(CNN)Hong Kong can seemingly transform overnight.
Shops open and close in the blink of an eye. Skyscrapers spring up out of nowhere. The skyline never remains the same for long.
Unlike cities with old bones — like London and Paris — there aren’t as many tangible artifacts in this Asian metropolis of 8 million people.
The most reliable Hong Kong history comes not in museums or architecture, but rather, in the form of food.
“If you want to experience Hong Kong of the 1960s, you really have to look at food because it’s mainly the food that has survived intact,” says Daisann McLane, who runs food concierge and experiential tour company Little Adventures in Hong Kong.
The group’s food and culture walks take travelers into the delicious underbelly of Cantonese life — uncovering everything from cafes and bakeries to markets and tea shops.
McLane tells CNN Travel the stories behind some of her favorite Hong Kong food experiences — and what they reveal about the city’s colorful history.
Preserved in time
She says the movement began with Lau Kin Wai, the author, food historian and restaurateur behind Kin’s Kitchen — a Michelin-starred Cantonese restaurant — who pioneered the private kitchen scene in Hong Kong.
Innovative chefs like Lau Chun — Kin Wai’s son, who helms the kitchen — are designing small menus and resurrecting labor intensive dishes that had fallen out of fashion.
“Given that Cantonese cooking is so tradition bound, this is nothing short of a revolution,” says McLane.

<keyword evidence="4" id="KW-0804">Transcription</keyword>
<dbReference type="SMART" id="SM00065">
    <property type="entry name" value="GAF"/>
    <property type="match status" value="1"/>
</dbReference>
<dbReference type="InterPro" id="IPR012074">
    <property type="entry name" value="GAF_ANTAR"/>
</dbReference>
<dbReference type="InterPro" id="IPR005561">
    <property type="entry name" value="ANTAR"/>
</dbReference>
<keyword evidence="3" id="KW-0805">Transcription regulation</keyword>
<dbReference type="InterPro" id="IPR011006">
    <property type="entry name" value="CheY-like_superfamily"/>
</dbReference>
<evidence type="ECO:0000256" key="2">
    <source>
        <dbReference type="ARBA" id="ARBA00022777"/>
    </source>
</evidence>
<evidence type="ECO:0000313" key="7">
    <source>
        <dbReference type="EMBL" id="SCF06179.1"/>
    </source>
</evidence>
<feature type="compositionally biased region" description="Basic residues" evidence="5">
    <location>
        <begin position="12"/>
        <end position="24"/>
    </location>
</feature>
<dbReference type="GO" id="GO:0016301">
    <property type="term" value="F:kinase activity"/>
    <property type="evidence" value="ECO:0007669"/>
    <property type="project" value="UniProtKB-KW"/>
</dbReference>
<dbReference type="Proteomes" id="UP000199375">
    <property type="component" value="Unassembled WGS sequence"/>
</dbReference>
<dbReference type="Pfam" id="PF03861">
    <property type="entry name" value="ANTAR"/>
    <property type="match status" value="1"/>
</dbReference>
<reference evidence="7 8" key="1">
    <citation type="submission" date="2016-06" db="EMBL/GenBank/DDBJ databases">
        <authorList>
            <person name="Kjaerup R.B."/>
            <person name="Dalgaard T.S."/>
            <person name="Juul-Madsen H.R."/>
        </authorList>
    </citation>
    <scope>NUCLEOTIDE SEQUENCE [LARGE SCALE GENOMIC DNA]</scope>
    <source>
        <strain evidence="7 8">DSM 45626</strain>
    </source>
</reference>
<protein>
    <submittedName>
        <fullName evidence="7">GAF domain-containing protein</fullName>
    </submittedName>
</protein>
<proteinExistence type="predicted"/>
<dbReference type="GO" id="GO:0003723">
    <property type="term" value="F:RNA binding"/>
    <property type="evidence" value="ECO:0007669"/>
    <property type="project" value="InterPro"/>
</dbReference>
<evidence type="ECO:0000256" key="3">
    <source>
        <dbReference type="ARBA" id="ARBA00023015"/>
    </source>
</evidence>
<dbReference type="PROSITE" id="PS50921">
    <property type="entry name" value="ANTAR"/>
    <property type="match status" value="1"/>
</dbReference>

“I don’t think there was any point in Hong Kong history that has been this creative and intellectually radical — unless perhaps the emergence of the modern cha chaan teng in the 1950s and 60s.”
Where to find it: Try traditional Cantonese cuisine with a modern touch at pioneering Kin’s Kitchen (5/F, W Square, 314-324 Hennessy Road, Wan Chai, +852 2571 0913).
Seventh Son (4-6/F, Kwan Chart Tower, 6 Tonnochy Rd, Wan Chai; +852 2892 2888) — a spin-off of historic Fook Lam Moon restaurant.
Hidden in a fancy basement location, Mott 32 (Standard Chartered Bank Building, 4-4A Des Voeux Rd Central, Central; +852 2885 8688) serves up contemporary art, high-quality cocktails, and Chinese food using premium ingredients.
Head to Ho Lee Fook (1 Elgin St, Central; +852 2810 0860) for inventive ingredients in a funky atmosphere.
The line at Little Bao (66 Staunton St, Central; +852 2194 0202) is worth the wait. The button-hole address offers modern fast food takes on Cantonese flavors.
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